P(X ≤ x2) = P(X ≤ x1) + P(x1 < X ≤ x2).

For continuous random variables we can consider the limit of the diﬀerence as x2 → x1. Assume that

the

limit

lim∆→0

FX (x+∆)−FX (x) ∆

:= pX (x) exists, in other words FX

is diﬀerentiable at x.

Since Fx is a

monotonic increasing function, pX (x) ≥ 0. If Fx is diﬀerentiable everywhere, then by the Fundamental

Theorem of Calculus we have x

FX (x) =

pX (x) dx

−∞

Note also that limx→∞ FX (x) = −∞∞ pX (x) = 1, since with probability 1 the variable X takes on a ﬁnite value. The function pX (x) is called the probability density function (pdf) of X. Observe that P(x1 < X ≤ x2) = xx12 pX (x) dx, which explains the term “density.”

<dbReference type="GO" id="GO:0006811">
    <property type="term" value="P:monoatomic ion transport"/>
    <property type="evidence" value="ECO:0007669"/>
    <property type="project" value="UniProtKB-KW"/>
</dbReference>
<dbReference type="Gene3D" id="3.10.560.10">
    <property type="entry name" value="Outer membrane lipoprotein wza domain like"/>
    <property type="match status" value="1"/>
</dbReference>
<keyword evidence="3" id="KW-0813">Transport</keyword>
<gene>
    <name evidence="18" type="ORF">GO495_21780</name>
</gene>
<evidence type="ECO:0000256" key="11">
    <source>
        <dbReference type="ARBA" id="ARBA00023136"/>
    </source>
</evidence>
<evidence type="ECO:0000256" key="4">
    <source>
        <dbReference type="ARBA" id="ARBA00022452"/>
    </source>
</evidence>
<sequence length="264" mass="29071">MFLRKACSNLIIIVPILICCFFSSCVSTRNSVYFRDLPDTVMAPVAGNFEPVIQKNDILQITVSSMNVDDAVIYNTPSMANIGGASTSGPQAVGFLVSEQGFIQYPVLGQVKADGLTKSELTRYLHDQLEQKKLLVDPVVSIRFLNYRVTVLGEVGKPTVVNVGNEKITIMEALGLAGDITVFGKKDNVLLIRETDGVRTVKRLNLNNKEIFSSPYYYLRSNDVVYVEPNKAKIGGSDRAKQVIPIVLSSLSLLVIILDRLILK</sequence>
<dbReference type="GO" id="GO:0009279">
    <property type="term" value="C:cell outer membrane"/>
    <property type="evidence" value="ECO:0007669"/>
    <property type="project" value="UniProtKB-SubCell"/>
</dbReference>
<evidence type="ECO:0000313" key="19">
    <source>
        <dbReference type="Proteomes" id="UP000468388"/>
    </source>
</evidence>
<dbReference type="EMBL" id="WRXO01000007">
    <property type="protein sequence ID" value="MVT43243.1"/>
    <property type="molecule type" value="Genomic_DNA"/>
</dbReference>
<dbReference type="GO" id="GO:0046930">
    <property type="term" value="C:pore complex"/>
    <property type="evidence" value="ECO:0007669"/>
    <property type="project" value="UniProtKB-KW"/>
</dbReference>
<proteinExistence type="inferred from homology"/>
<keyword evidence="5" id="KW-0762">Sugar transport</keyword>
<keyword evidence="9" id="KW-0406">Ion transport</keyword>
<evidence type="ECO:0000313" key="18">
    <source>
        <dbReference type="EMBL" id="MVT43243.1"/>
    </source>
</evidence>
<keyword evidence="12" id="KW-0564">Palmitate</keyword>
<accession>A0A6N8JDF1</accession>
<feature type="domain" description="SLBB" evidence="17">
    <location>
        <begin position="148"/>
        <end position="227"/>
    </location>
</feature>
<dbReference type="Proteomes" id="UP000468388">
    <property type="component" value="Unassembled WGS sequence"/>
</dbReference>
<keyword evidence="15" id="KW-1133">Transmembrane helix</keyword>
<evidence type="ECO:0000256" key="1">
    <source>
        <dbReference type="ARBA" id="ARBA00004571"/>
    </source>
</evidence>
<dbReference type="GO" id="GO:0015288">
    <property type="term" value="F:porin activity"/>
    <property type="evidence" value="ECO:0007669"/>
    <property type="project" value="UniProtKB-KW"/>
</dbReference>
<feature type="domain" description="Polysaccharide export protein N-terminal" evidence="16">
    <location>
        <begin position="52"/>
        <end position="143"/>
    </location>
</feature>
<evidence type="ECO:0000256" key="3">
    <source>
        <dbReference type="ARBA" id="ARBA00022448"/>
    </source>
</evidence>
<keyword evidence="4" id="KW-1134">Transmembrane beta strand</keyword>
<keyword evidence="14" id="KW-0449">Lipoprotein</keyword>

Example 6 Recall the test statistic from the communication problem in Lecture 1

n

n

t=

sixi

=

θ

s

2 2

+

si i

i=1

i=1

If the errors are noise-like then we expect z :=

n i=1

si

i

≈ 0.

Moreover

as

n

increases

it

is

reasonable

to

suppose that the approximation becomes more and more accurate since the individual errors may be randomly

positive

or

negative

2

and

tend

to

cancel

each

other

out.

A

reasonable

probability

den√sity

model

for

z

is

then

p(z) := √ 1

e

−

1 2

z

/n,

a

Gaussian

density

with

zero

mean

and

standard

deviation

1/

n. As n gets larger the

2πn

probability mass is more concentrated about 0. Since t is just a shifted version of z (shifted by the constant

θ s 22), the density for t is

p(t) = √ 1

e

−

1 2

(t

−θ

s

22 )2 /n

2πn

Lecture 2: Review of Probability Theory

4

This density is peaked about

s

2 2

when

θ

=

+1

and

about

−

s

2 2

when

θ

=

−1,

so

our

test

of

whether

t

was larger or less than 0 is reasonable. Assuming this model we can easily calculate the probabilities of an

incorrect decisions about which bit was sent; i.e., P(X < 0 | θ = +1) and P(X > 0 | θ = −1).